It’s now been over 50 years since this once-young naturalist began working in forest and field, and gaining an ever-increasing appreciation for the complexity and beauty of those ecosystems.
Although my father had introduced me to the outdoors and my mother helped me catch my first snake, it was a college botany professor who introduced me to the writings of Aldo Leopold, the father of scientific wildlife management. And it was Leopold’s writing that really opened my eyes to the world of forest and field.
In winter, when it may be unpleasant to be outside in wind and cold or perhaps a chill rain, there are days well spent indoors by the fireplace with a cup of coffee or hot chocolate and a good book. Herewith are some of those that may bring joy and enlightenment –
Aldo Leopold’s three – A Sand County Almanac, the best of the three: poetic and illuminating, combining philosophy and natural history; written by a great observer, teacher and storyteller who simplified complicated ideas and introduced the idea of a land ethic. Round River, an assemblage of additional Leopold essays, compiled after his death. Game Management, the original text on wildlife management, written in Leopold’s lyrical style, many of its concepts are still valid 85 years later.
The Northern Forest by Dobbs and Ober – An excellent exploration of the complex interactions between ecology, economics and sociology in the 26 million acre forested landscape of northern New England and New York told in the words of the folks who live there. It asks the question, still unanswered, "Is it possible to protect a great forest without destroying the best parts of its resource-based economy and culture?"
Gone for the Day by Ned Smith – Ned’s (for a brief time before his death I knew this great outdoorsman and famous artist) diary of days spent outdoors – watching birds and mammals, hunting, fishing, collecting mushrooms and observing the natural world. Highlighted by his sketches and short essays. Gone for Another Day is a posthumous collection of additional diary entries and essays.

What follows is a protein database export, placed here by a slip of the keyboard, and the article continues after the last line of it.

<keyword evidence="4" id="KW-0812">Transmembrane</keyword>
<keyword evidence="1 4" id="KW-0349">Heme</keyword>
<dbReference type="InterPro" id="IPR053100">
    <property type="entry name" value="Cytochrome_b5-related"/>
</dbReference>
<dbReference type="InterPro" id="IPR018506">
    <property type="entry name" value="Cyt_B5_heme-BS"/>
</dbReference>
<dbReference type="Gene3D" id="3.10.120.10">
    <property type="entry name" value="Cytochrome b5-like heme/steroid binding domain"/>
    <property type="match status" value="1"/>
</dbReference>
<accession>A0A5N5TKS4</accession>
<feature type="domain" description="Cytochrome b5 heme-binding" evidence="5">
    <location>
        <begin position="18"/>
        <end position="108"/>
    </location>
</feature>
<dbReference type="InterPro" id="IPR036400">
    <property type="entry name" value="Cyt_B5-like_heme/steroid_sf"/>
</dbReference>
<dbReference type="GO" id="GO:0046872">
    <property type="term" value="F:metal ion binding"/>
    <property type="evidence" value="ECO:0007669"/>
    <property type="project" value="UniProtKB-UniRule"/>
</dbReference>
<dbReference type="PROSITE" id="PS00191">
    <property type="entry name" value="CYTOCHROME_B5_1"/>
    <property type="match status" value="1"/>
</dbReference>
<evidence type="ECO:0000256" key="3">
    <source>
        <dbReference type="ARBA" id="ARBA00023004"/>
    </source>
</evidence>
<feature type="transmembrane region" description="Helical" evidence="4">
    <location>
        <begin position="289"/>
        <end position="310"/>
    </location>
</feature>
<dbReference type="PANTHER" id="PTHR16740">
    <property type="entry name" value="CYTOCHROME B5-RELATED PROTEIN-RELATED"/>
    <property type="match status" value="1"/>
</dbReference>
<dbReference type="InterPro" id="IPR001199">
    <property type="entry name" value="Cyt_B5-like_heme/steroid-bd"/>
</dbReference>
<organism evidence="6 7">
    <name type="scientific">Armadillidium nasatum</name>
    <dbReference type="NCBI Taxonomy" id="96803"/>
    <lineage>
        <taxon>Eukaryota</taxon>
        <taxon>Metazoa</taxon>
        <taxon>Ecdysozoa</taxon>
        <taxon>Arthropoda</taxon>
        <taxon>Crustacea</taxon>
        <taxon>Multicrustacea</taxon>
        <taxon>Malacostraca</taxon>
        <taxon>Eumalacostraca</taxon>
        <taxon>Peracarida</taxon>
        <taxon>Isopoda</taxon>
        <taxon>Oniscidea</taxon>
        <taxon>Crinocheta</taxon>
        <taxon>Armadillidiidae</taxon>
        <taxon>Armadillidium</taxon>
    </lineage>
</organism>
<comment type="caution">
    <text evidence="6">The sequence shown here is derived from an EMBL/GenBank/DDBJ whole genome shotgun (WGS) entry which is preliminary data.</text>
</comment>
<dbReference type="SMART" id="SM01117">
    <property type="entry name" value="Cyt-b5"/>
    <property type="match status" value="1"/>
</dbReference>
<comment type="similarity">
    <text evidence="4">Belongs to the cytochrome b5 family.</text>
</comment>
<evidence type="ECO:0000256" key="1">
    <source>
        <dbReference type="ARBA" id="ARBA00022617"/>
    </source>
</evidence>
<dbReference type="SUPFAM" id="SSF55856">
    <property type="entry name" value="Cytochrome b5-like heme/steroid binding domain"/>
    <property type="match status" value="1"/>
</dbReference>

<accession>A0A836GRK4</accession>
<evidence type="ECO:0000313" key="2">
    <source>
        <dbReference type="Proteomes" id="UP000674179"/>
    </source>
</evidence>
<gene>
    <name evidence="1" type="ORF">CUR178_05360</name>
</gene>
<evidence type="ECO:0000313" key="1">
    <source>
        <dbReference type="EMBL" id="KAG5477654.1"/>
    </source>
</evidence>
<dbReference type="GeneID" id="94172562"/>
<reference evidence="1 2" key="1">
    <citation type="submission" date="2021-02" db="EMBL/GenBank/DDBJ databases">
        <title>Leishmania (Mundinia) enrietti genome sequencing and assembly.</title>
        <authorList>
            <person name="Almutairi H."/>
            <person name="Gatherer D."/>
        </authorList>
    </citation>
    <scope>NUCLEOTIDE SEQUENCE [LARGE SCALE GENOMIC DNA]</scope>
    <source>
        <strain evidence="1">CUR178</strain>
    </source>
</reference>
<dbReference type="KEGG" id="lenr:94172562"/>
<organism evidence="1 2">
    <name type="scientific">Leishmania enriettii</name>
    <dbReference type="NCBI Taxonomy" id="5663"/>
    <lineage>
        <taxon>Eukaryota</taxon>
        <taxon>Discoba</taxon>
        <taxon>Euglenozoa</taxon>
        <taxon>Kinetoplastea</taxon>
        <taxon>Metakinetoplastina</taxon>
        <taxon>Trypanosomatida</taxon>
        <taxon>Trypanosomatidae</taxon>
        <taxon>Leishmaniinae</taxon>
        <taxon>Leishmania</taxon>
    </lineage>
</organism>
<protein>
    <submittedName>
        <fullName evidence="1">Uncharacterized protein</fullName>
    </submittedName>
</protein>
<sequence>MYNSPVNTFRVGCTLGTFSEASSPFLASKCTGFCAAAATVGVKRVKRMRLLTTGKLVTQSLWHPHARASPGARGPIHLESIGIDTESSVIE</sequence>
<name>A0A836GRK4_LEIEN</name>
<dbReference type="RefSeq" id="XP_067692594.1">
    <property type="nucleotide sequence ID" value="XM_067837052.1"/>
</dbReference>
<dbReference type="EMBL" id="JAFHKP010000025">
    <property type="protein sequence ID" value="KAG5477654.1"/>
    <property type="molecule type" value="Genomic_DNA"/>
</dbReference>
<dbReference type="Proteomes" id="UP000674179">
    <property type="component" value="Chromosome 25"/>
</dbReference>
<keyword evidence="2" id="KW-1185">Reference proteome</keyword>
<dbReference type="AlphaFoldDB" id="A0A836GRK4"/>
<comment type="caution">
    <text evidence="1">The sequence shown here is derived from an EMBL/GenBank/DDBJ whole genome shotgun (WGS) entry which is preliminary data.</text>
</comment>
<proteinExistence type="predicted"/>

Deer Wars by Bob Frye – Whether you think there are too many deer or too few, this book is well worth reading. Both sides of the often vitriolic controversy are well presented. It matters not if you're a farmer, forester, birder, insurance broker, hunter, gardener or ..., the management of white-tailed deer has an impact on your life.
Mind of the Raven by Bernd Heinrich – Our most intelligent bird is the common raven, they follow wolves and hunters because they realize that a meal may be in the offing. They cache food for later use, but will move it if they think they've been seen hiding it or if the cache has been discovered. Heinrich, a skilled and prolific writer, takes the reader into his research on the mind and culture of these fascinating creatures. For more insight into ravens take a look at Heinrich's Ravens in Winter.
I think I read recently that ravens mourn. And aren't these the birds that can imitate sounds? Like a cell phone ringing or am I confusing them with mockingbirds?
Hello, nice collection of books. Thank you so much for linking up your post. Happy Saturday, enjoy your day and weekend.
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